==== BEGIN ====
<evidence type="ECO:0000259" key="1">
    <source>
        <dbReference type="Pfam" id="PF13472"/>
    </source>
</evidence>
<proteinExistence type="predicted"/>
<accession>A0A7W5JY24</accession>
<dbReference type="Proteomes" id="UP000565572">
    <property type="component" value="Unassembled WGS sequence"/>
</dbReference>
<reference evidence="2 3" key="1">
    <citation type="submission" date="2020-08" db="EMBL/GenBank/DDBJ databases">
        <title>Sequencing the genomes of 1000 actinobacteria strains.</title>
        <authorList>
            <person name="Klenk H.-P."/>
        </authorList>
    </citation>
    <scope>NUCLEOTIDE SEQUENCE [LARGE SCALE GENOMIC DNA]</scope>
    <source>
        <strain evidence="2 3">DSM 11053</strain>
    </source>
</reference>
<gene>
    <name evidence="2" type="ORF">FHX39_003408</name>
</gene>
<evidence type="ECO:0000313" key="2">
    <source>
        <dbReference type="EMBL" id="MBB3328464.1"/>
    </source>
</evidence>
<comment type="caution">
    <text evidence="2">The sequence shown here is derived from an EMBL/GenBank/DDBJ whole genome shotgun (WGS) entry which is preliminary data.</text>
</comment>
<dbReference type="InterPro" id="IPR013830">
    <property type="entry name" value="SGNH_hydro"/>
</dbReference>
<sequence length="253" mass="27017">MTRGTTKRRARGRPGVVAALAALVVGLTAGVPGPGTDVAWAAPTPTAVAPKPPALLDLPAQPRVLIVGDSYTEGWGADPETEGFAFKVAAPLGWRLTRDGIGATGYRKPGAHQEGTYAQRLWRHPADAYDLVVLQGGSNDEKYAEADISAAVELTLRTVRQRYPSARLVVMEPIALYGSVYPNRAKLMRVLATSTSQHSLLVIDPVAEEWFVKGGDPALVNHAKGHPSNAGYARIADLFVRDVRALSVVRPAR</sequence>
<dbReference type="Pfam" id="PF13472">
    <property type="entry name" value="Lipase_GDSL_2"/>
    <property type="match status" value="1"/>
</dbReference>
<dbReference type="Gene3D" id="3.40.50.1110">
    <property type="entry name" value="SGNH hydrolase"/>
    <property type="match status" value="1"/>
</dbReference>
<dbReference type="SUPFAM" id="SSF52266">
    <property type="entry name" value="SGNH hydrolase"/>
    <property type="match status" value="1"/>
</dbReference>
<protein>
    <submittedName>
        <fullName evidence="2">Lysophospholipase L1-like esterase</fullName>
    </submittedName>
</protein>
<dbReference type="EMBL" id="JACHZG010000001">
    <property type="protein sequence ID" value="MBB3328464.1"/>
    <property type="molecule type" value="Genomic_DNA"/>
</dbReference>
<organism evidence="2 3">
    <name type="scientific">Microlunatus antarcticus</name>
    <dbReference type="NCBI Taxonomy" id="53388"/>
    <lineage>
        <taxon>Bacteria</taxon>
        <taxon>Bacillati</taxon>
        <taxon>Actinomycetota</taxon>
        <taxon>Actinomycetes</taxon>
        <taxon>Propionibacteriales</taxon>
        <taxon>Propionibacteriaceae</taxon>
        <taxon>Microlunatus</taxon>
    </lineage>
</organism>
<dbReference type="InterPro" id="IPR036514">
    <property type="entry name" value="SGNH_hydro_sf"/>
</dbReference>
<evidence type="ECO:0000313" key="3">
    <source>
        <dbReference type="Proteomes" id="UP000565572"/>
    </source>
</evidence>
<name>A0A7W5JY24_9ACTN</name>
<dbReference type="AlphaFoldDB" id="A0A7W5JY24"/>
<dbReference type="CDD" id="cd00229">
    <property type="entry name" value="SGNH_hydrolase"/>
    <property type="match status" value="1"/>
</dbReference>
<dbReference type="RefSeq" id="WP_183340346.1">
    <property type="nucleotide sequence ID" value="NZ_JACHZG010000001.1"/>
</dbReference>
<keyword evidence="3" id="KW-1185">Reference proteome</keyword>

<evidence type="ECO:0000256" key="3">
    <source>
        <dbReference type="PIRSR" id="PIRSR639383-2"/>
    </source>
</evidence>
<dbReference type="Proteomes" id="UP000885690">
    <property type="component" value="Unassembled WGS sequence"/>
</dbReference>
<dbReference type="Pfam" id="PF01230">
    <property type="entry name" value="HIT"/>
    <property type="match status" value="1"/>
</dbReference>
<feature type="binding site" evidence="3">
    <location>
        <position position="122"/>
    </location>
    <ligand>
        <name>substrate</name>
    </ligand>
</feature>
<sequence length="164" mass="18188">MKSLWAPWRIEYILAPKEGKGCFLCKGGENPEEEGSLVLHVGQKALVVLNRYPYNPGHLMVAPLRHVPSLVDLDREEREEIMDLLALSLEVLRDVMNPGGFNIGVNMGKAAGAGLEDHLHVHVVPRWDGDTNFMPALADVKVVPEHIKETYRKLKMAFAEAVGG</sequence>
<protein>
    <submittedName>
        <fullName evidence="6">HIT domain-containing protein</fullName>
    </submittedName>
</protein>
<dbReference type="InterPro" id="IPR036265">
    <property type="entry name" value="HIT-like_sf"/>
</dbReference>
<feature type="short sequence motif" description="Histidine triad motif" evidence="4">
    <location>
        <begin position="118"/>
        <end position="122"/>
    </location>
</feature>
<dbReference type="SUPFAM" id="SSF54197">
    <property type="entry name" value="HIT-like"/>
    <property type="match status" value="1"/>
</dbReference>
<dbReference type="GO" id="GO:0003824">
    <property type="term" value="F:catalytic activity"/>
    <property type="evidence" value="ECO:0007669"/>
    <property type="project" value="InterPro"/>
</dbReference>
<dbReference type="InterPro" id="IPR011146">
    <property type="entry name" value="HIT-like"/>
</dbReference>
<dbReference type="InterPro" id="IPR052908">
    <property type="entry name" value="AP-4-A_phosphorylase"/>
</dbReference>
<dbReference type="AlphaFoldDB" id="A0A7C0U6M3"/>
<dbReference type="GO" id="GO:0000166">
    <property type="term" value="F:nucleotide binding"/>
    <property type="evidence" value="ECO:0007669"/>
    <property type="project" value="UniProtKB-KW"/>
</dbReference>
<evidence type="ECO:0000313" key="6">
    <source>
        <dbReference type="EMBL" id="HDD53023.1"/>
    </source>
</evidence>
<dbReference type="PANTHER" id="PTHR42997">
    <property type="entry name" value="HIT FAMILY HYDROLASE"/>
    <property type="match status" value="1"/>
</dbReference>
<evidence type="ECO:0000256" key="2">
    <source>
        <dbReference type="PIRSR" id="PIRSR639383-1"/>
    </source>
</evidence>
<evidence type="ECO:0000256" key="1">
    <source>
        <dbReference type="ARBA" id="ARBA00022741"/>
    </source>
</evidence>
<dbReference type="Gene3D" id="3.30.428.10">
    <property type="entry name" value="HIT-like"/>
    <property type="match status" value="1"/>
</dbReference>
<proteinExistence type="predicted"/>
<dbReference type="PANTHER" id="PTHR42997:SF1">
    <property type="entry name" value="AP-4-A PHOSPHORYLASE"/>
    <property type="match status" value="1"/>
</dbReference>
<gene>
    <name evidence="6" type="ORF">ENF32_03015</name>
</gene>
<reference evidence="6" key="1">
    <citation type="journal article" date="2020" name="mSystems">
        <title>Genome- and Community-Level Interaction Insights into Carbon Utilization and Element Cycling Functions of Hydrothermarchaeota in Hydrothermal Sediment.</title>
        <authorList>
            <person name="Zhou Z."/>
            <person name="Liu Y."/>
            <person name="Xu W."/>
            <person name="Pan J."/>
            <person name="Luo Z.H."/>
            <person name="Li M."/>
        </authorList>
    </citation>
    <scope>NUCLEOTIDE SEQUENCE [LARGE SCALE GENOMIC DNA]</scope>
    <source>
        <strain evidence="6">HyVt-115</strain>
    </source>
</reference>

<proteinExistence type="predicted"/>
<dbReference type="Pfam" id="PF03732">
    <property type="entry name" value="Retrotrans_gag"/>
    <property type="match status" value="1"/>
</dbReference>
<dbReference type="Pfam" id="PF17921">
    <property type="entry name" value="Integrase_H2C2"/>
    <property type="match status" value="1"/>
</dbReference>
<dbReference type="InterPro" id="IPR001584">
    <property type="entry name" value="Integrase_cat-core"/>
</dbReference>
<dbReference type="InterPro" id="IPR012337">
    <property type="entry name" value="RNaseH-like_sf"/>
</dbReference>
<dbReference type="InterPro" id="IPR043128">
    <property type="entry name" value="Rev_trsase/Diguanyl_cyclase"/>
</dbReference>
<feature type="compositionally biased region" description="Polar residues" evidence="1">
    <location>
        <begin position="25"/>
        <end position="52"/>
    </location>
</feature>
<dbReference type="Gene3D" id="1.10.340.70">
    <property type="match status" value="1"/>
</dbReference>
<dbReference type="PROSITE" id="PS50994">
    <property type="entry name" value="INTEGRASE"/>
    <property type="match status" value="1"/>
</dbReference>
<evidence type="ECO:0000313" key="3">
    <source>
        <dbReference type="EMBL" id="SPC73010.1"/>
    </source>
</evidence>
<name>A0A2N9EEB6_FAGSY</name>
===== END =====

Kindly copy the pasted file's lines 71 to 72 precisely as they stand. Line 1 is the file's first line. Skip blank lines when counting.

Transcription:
</organism>
<dbReference type="InterPro" id="IPR036514">